If you compress water strong enough will it turn into ice?

In theory, if you compress water strong enough would it turn solid and into ice? If not what would water become if you compress it strong enough?

• Sky
2 weeks ago

Yes, it just depends on the amount of pressure.  Here is one example.

https://en.wikipedia.org/wiki/Ice_VII

• Andrew Smith
2 weeks ago

To add to Bill Russel’s answer. At high pressures, but less than the pressure described, ice skates can cause a small part of the ice to melt. Giving a lubricating film of water. This is different from most other materials.

• Anonymous
2 weeks ago

Sure, it will rise the freezing point temperature up !!!

• Jesus
2 weeks ago

Theoretically if you compress water enough you lower it’s freezing point and water can become ice at room temperature

• Philomel
2 weeks ago

No, when you compress it is absorbs heat.

If you put water into a vacuum chamber it will boil until it freezes.

• az_lender
2 weeks ago

The answer is an unqualified “yes.”  If you look at Bill Russell’s nice phase diagram, you’ll see that even at 400C, a pressure of a few hundred thousand atmospheres would suffice to compress the water to ice.  That pressure may sound high, but consider that the pressure in the core of the sun is around 250 billion atmopheres.  What actually happens in an environment like that is that any water would be pushed out in favor of substances with higher densities.  Devices on earth have been constructed to exert pressures of several million atmospheres, so could compress fairly hot water to ice.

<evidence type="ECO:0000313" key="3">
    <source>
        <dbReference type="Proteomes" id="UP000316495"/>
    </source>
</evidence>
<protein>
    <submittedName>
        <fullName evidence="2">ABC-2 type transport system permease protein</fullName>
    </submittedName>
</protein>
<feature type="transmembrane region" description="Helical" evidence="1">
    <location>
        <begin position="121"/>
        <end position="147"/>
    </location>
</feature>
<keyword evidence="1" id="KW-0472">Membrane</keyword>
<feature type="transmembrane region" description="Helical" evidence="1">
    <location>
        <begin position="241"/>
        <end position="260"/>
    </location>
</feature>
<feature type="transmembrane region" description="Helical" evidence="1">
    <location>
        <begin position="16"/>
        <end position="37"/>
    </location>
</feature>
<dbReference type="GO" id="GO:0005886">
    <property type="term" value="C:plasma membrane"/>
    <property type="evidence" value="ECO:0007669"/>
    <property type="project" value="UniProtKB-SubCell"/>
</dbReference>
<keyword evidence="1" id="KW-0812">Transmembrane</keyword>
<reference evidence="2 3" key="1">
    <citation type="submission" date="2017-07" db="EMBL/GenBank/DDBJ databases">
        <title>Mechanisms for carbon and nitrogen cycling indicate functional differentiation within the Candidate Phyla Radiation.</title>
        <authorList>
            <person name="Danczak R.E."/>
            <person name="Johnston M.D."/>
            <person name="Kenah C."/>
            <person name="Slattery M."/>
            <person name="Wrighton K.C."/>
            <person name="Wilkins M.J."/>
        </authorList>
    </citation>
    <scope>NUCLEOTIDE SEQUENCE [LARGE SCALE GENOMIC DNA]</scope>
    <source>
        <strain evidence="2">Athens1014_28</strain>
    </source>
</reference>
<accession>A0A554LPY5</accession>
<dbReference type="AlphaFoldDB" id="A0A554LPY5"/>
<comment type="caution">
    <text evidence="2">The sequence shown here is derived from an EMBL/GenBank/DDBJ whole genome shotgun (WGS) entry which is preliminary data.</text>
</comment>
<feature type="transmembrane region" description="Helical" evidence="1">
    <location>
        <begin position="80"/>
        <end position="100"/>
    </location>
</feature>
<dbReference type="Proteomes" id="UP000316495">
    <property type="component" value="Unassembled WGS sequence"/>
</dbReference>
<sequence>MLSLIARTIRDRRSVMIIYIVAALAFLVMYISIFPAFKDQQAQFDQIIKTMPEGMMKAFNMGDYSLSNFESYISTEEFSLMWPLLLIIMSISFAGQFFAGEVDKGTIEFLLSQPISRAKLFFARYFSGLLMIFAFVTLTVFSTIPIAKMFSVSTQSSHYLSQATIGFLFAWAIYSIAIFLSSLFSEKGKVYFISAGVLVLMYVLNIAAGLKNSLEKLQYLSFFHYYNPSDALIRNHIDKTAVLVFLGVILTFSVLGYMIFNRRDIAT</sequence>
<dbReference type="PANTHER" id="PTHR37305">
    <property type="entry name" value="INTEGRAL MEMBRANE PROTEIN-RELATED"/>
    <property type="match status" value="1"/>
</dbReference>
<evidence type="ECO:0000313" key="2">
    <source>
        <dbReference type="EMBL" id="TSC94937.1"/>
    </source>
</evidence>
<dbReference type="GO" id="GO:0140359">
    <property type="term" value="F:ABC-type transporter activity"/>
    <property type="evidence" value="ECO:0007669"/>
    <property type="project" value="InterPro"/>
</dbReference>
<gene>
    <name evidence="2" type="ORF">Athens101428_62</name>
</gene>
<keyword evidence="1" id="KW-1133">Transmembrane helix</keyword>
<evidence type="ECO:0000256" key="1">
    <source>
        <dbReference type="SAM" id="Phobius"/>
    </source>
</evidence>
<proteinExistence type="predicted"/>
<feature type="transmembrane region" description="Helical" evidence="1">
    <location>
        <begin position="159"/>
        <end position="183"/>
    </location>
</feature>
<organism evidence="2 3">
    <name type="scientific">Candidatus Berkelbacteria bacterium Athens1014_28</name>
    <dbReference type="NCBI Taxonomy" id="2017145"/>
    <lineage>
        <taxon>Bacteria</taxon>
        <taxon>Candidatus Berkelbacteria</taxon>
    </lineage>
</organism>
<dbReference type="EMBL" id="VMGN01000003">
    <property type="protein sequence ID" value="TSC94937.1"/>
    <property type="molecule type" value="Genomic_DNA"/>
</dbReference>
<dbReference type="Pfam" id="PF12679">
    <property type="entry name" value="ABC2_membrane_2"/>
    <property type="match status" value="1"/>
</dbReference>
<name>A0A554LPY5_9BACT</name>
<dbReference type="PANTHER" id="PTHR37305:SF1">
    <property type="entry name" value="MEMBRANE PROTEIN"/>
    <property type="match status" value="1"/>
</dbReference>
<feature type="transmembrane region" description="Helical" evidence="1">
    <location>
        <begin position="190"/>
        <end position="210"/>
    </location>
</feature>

• billrussell42
2 weeks ago

at what temperature? at room temp, 25ºC, yes, if the pressure is

greater than 1 GPa (10000 bar). That would be ice VII (ice has many different crystalline structures)

but it would go back to liquid as soon as the pressure is released.

it would change to vapor (boil) if the pressure dropped below 3 kPa (normal 1 atm pressure is 100 kPa)

• busterwasmycat
2 weeks ago

you have to go to very high pressures before the atypical negative P/T slope of the solid-liquid phase boundary reverses and you can make ice by pressurization rather than the reverse as happens at lower pressures (pressurization can cause melting at low temperatures).

That is, even though increasing pressure makes liquid water more stable (stable over a wider range of temperatures) at low pressure, eventually that does reverse and water/ice behaves as all other solids do, where pressure makes melting more difficult rather than easier.  We don’t see any such pressures in our near earth-surface environment, so our practical experience is that pressure on ice can lead to melting rather than solidification from liquid as is generally the case.

Eventually, though, the pressure dominance does take hold.